Prof. Jayanth R. Varma's Financial Markets Blog

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Prof. Jayanth R. Varma's Financial Markets Blog, A Blog on Financial Markets and Their Regulation

© Prof. Jayanth R. Varma
jrvarma@iimahd.ernet.in

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Fri, 12 Jun 2009

Bankers’ pay and incentives

Much has been written about how (a) bankers’ pay is excessive and (b) the incentive created by these pay structures encourage risk taking. A lot of this discussion has treated bankers’ pay as a corporate governance problem without considering the special characteristics of banks. I was therefore delighted to read this paper by Bebchuk and Spamann which is like a breath of fresh air.

Bebchuk and Spamann point out that because of the excessive leverage of banks and the explicit and implicit support of the government, the shareholders are incentivized to support excessive risk taking. Therefore the standard corporate governance ideas of aligning the interests of managers with that of shareholders are useless when it comes to banking. They propose that regulators should step in and require that incentives be linked to the total value of the firm and not just the value of the equity.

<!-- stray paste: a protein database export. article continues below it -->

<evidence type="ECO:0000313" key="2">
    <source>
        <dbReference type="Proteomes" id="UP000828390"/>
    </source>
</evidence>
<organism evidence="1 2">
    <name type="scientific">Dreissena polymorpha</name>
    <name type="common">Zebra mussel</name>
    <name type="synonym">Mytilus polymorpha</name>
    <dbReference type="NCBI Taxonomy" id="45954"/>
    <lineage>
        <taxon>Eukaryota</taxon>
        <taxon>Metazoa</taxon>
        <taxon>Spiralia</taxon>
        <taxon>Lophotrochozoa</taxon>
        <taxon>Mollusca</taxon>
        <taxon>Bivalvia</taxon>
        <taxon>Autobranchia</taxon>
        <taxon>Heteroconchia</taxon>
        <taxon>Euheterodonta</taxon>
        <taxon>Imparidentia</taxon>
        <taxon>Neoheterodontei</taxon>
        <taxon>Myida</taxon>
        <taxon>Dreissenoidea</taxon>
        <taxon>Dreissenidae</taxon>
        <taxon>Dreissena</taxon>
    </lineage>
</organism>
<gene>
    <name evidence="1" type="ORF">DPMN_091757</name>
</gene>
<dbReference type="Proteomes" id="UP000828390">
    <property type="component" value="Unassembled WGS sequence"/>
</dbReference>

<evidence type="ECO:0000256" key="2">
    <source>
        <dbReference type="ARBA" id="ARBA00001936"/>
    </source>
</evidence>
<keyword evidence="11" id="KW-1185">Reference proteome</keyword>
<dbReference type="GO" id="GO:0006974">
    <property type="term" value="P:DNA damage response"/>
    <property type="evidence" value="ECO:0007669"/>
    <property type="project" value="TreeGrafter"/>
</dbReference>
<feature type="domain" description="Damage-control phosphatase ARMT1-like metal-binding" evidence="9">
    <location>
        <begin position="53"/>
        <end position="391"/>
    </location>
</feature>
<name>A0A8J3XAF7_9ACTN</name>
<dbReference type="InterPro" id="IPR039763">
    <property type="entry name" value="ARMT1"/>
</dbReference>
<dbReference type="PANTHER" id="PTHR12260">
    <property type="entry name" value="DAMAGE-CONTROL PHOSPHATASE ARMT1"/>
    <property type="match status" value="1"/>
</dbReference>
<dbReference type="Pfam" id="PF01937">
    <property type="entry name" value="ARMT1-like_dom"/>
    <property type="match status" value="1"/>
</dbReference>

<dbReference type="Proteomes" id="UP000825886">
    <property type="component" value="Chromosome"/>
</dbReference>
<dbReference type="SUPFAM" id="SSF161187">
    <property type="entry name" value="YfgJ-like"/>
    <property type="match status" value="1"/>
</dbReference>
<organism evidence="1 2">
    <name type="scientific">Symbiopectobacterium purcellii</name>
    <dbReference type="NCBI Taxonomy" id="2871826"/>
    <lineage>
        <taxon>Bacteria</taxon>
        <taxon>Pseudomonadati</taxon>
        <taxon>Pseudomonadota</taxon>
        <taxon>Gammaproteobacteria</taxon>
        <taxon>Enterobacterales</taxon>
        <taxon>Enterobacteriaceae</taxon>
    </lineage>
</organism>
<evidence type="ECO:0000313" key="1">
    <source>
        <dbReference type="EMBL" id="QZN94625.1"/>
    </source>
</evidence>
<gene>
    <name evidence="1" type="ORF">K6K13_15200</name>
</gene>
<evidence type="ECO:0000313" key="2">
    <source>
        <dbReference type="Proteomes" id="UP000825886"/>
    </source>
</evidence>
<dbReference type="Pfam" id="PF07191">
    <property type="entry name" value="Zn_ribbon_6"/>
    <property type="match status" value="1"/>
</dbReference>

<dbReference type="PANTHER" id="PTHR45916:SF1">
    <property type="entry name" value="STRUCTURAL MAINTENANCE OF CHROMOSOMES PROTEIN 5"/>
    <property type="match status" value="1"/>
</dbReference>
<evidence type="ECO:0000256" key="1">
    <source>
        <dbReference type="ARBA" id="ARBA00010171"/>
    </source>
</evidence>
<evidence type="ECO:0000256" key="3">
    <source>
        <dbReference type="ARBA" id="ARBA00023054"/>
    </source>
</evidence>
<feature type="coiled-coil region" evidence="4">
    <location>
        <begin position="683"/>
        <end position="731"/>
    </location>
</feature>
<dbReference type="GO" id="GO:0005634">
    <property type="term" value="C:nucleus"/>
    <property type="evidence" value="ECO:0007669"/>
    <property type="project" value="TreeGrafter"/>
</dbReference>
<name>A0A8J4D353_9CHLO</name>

Bebchuk and Spamann do not address the issue of bankers’ pay being excessive though that has a similar explanation. Deposit insurance and implicit government guarantees create the potential for huge rents in banking. The only way to extract these rents is by highly complex (and possibly deceptive) risk taking strategies that get past regulatory restrictions. Implementing these strategies therefore requires a great deal of expertise and skill which are in short supply. Therefore when shareholders try to extract rents by hiring smart people to implement complex risk taking strategies, most of the rents are in fact extracted by the managers themselves. To view this as a corporate governance problem is a mistake. It is a problem of government policy that encourages rent seeking.

Bebchuk and Spamann also correctly point out that the managers whose personal wealth has been destroyed by the collapse of their banks were not necessarily stupid or ex ante irrational. Ex ante, they could well have been responding correctly to the incentives that they faced and the probabilities that they estimated.

Posted at 16:11 on Fri, 12 Jun 2009     View/Post Comments (2)     permanent link




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